HH: What’s the name of your party?

MO: It’s Kulanu. It means the everybody party.

HH: Okay, that’s a nice party.

MO: Yeah, it sounds rather 1969.

HH: Yeah, it sounds PBS’y to me, Sesame Street. But okay, the everybody party has got ten seats. But did Netanyahu prosper because the President was mad at him? Or was it the play that he made at the end against the two state and the alleged racist comment?

MO: It was more to do with probably the comment, and our party, and I was the architect of this, we came out and had a very strong criticism of that comment. And Netanyahu later apologized. It’s interesting, and I also say in the book that I worked with Netanyahu very closely for close to five years, and I never once heard him say, even in half jest…

HH: You say that.

MO: …a prejudicial comment. So it was very much out of character, and I was glad that he did apologize.

HH: Now has the coalition remained at 61? Is it only 61?

MO: Only 61.

HH: And so how can you be out of the country?

MO: Don’t, let’s not talk about this, at least not loud.

HH: Okay. So is there someone going to come and make it a stronger government, because here’s my key question.

MO: Yes.

HH: Doesn’t it make sense for Israel to turn the table over on these Iranian negotiations, to do something that would stop them from culminating in a path to a nuclear weapon, which is what they’re going to be?

MO: Well, it depends if the agreement is signed. We were talking at the break how I’m not sure about this July 7th deadline. The Iranians have learned since 2009 that the window of diplomacy never closes. It is in fact never a window. It’s actually, it’s a permanent aperture. And the administration has many times said oh, we’re not going to negotiate forever. But they’re always at the table. So what’s the lesson for the Iranians? That the longer you negotiate, the more concessions you get. So July 7th? Why not August 7th? Why not October 3rd? It can keep going on and on. And as long as no one in Washington is saying okay, what’s on the table is on the table, and you’ve got to agree to it or it’s over, or there’s a price to pay. The next deal is going to be a worse deal for you, instead of the next deal is going to be a better deal for you. I’m not a businessman, but to me, this is Business 101. The Iranians are likely not to sign.

HH: And the Iranians negotiated Jimmy Carter until the last minute of his administration, so they might do the same with President Obama. But what about the Israeli interest in turning the table over, doing something, whether it’s a preemptive strike, whether it is assistance of the non-announced allies of Saudi Arabia and Jordan against ISIS? Why don’t they move the agenda?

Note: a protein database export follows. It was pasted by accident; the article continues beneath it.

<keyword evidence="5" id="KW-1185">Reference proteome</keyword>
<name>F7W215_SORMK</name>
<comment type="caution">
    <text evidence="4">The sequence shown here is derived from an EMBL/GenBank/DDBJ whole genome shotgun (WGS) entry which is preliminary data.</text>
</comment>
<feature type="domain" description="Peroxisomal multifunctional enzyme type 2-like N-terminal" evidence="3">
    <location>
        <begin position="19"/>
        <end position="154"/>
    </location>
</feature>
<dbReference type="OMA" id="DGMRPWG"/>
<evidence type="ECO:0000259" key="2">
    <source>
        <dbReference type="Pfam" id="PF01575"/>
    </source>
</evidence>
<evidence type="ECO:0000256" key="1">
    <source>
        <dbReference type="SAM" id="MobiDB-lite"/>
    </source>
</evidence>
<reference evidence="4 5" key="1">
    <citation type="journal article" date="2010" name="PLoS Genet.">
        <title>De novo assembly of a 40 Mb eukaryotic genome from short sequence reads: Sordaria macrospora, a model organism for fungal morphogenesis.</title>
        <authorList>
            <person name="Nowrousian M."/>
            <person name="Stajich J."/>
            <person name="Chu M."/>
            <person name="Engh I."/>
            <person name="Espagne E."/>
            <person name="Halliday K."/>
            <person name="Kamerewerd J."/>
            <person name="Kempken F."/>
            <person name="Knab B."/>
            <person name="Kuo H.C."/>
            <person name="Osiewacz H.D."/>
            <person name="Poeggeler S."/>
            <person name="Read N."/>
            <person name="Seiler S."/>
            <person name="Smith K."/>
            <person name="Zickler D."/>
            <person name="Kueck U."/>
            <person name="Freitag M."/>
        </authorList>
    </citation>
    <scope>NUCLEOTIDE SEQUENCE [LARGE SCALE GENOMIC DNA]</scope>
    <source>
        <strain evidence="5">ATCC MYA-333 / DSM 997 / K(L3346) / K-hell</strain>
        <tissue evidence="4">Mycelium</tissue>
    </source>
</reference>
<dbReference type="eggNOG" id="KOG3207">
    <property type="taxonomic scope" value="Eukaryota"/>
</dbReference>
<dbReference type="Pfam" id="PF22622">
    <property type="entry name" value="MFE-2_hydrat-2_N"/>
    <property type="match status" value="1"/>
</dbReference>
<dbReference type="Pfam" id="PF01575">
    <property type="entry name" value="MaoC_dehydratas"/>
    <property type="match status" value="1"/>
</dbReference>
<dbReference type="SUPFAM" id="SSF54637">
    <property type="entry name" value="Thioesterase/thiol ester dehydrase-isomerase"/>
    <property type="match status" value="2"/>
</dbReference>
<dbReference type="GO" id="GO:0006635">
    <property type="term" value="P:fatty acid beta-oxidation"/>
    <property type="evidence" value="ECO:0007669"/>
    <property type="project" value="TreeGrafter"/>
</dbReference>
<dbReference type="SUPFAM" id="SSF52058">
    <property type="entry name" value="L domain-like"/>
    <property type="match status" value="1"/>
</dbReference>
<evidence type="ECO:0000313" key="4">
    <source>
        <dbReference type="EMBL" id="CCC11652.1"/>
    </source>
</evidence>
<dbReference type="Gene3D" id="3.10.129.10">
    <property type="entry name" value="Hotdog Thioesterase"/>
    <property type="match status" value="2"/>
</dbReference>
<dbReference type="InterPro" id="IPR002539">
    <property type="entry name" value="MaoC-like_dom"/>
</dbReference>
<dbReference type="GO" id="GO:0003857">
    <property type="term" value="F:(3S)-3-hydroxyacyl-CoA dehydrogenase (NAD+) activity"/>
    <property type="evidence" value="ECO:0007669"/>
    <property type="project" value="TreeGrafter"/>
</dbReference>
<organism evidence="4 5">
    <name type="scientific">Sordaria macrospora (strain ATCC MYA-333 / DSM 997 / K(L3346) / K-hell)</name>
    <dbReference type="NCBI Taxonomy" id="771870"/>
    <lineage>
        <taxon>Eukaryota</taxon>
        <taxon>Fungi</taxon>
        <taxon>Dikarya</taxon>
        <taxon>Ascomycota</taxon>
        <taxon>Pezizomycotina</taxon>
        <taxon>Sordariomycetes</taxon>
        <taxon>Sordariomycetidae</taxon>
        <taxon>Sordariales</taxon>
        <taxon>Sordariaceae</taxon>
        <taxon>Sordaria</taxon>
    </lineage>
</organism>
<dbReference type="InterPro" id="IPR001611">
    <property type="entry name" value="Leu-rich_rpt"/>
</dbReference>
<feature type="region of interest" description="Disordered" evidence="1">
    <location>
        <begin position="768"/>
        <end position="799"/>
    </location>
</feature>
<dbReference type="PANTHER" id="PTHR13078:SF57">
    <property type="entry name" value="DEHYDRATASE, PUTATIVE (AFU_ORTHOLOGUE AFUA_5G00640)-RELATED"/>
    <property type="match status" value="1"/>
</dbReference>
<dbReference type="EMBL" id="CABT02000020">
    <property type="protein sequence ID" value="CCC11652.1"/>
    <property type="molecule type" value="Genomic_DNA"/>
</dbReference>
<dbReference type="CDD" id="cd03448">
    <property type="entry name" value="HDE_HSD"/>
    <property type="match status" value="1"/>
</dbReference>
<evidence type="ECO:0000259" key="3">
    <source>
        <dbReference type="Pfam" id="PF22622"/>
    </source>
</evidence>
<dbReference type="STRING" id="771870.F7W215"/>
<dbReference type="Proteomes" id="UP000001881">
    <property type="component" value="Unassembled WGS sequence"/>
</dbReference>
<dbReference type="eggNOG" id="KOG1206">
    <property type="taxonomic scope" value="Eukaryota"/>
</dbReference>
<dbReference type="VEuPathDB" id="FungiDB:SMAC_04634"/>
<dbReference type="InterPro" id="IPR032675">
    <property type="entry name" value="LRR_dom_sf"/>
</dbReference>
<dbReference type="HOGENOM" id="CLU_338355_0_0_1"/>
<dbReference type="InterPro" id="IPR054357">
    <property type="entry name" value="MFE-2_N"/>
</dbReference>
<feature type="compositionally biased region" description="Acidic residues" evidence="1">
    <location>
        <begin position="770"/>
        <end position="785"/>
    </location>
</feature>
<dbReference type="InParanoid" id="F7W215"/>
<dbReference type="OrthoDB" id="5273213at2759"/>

MO: Well, first of all, not to talk about classified material on nationally syndicated radio.

HH: Not that…good radio.

MO: Radio, very good, but Israel is making its interests heard. This book was supposed to come out in October, and I rather shamelessly pressured my good publishers at Random House to bring it out now in June, and so that this would be part of the discussion so we could get Israel’s point of view across about the Iranian nuclear program and about the whole context of this discussion, which is Israel’s relationship with the United States during the Obama years. Israel will always reserve, Hugh, always reserve, as a sovereign state, as a sovereign state with a particular tragic history, the Holocaust, we will always reserve the right to defend ourselves. We have the right, we have the duty, we have the capability. We don’t have America’s capability. We don’t have B-2 bombers, we don’t have aircraft carriers, but we have an army that’s more than twice as large as the British and French armies combined.

HH: If the rifles don’t fall apart in your hands.

MO: Yeah.

HH: You write about the 2006 war with Lebanon when you were deployed into the warzone and your rifle fell apart. 40 seconds to the break, is that fixed?

MO: It is very fixed. And look, I made it.

HH: Well, you made it, but it was a stunning description of the 2006 war. Nothing worked. You say in the book, Israel will never be in that position again.

MO: True.

HH: How did it, well, that’s for after the break. All right, I don’t understand that. The New Jersey kid who became Israel’s ambassador to the United States and a member of the Knesset, some people say a future prime minister is in my studio. We’ll come back and talk with Michael Oren. His book, Ally, is linked over at

— – – — –

HH: That’s of course, The Boss, and Bruce Springsteen is singing because the ambassador grew up going to see…

MO: Going down to Asbury Park to see Southside Johnny and the Asbury Jukes.

HH: You see, I find that amazing.

MO: At the Stone Pony.

HH: But you would also go into Manhattan and beg the kibbutz representatives to let you go as a 14 year old to Israel.